Columbus and Franklin County have rapidly gained stature as Ohio’s most successful community, the heart of a premier Midwestern and national region. The presence of non-profit arts and culture and professional sports and entertainment attractions here is a major reason. These dynamic sectors of our economy and community are responsible for thousands of jobs, billions in economic benefits, endless opportunities for children and youth, and critical energy for our quality of life.

But these two sectors, vibrant as they are, need additional public investment to prevent the erosion of quality offerings and facilities. Multiple studies have indicated the need for more public funding in the arts, including the Funding Review and Advisory Council (FRAC) convened by Mayor Coleman in 2012. During the past five years we have engaged in a continuous process of study and planning, alongside work and engagement with others in the community in pursuit of a fair and viable solution to successfully address the problem and prepare us for the next 25 years of growth in Columbus.

On this page you’ll find the final ordinances, media coverage and other key points and research.

If you have questions, please contact Jami Goldstein at jgoldstein@gcac.org.

Creation, Innovation & Inclusion Fund Ordinance 3378-2018

Facility Stabilization Fund Ordinance 3379-2018

Background

Key Points

Frequently Asked Questions

One-Minute Message

Media Coverage

Editorial: Columbus City Council should approve revised ticket tax, Columbus Dispatch, Dec. 3, 2018

City Council hears testimony about ticket tax proposal, NBC4, Nov. 29, 2018

Columbus ticket tax proposal cut to 5%, with Nationwide Arena funding its own improvements and Ohio State kicking in $1M a year, Columbus Business First, Nov. 27, 2018

Opinion: Ticket tax for the arts essential to protecting Columbus’ vibrant economy, Columbus Business First, Nov. 16, 2018

New coalition steps up to proclaim support for 7% ticket tax, Columbus Business First, Nov. 8, 2018

Don Brown on Should the city of Columbus impose a ticket fee? Columbus Dispatch, Oct. 28, 2018

Editorial: Columbus Ticket Tax deserves support but not in its current form, Columbus Dispatch, Oct. 21, 2018

4 arts nonprofits share their budgets – and what they’d do if they get more funding, Columbus Business First, Oct. 11, 2018

From the editor: Ticket tax plan isn’t perfect but it would benefit Columbus, Columbus Business First, Sept. 21, 2018

Letter to the editor: Tax would preserve our quality of life, Jim Sweeney, The Columbus Dispatch, Sept. 20, 2018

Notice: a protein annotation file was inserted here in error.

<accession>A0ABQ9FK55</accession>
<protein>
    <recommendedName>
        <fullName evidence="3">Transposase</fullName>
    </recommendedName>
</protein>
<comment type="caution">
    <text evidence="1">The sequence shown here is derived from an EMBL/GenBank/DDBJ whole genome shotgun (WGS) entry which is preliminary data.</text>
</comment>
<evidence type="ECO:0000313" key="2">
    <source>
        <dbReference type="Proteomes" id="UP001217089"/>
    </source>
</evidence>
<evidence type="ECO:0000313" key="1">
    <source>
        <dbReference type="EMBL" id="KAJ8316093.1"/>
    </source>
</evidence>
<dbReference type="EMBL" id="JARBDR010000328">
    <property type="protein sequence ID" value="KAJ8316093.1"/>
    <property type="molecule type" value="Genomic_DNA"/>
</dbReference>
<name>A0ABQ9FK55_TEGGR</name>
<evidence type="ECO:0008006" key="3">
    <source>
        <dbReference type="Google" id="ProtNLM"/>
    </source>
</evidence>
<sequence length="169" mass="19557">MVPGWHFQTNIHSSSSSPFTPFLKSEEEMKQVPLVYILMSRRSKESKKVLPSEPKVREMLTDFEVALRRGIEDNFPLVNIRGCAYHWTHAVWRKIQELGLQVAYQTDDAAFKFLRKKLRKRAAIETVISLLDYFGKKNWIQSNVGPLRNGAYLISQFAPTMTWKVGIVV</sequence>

Letter to the editor: Protect investment with the user fee, Jeff Mathes, The Columbus Dispatch, Sept. 26, 2018

Columbus’ thriving arts sector, vibrant facilities and arena are worth a ticket fee, Columbus Business First, Sept. 21, 2018

Just the Ticket, Columbus CEO, September 2018

Letters to the Editor, “Bed-tax dollars don’t go to Arena,” Sally Bloomfield and “More funding of arts will help city thrive,” Mark Corna, August 12, 2018

Selling the Ticket Tax, Columbus Business First, August 3, 2018

Nationwide Arena trails competitors in spending on renovations, The Columbus Dispatch, June 24, 2018

Nationwide Arena juggles repair projects while awaiting fate of ticket tax, The Columbus Dispatch, May 28, 2018

Arts need more public support, Nick Akins letter to the Editor, The Columbus Dispatch, Wednesday, February 7, 2018

EDITORIAL: Healthy arts, arena are worth ticket fee, The Columbus Dispatch, February 2, 2018

Arts Council pitching plan for more public dollars through city, county, Columbus Business First, January 30, 2018

‘User fee’ on ticket sales would benefit Columbus arts groups, The Columbus Dispatch, January 26, 2018

EDITORIAL: Local arts mean business, The Columbus Dispatch, Monday, August 14, 2017

Other related resources

Contact information for public officials

2018 Public Forum Presentation

Video of our three free public forums are posted on our Facebook page

Ohio Revised Code re: Admissions

Per capita comparison graph

Examples of Ohio and peer city ticket fees

Admissions tax research

Great museums seem to matter for the locations on the shortlist for Amazon’s HQ2, The Washington Post, April 20, 2018

Arts & Economic Prosperity V

Arts Council 2018 Interim Report

Arts Council 2017 Final Report

The Creative Industries in Franklin County, OH, American for the Arts, 2017

The 2018 Ohio Creative Industries Report, Center for Regional Development, Bowling Green State University

Public Revenue Sources Considered to Provide Sustainability Support to Columbus Arts and Culture

Citations for arts and community studies, 2006-2018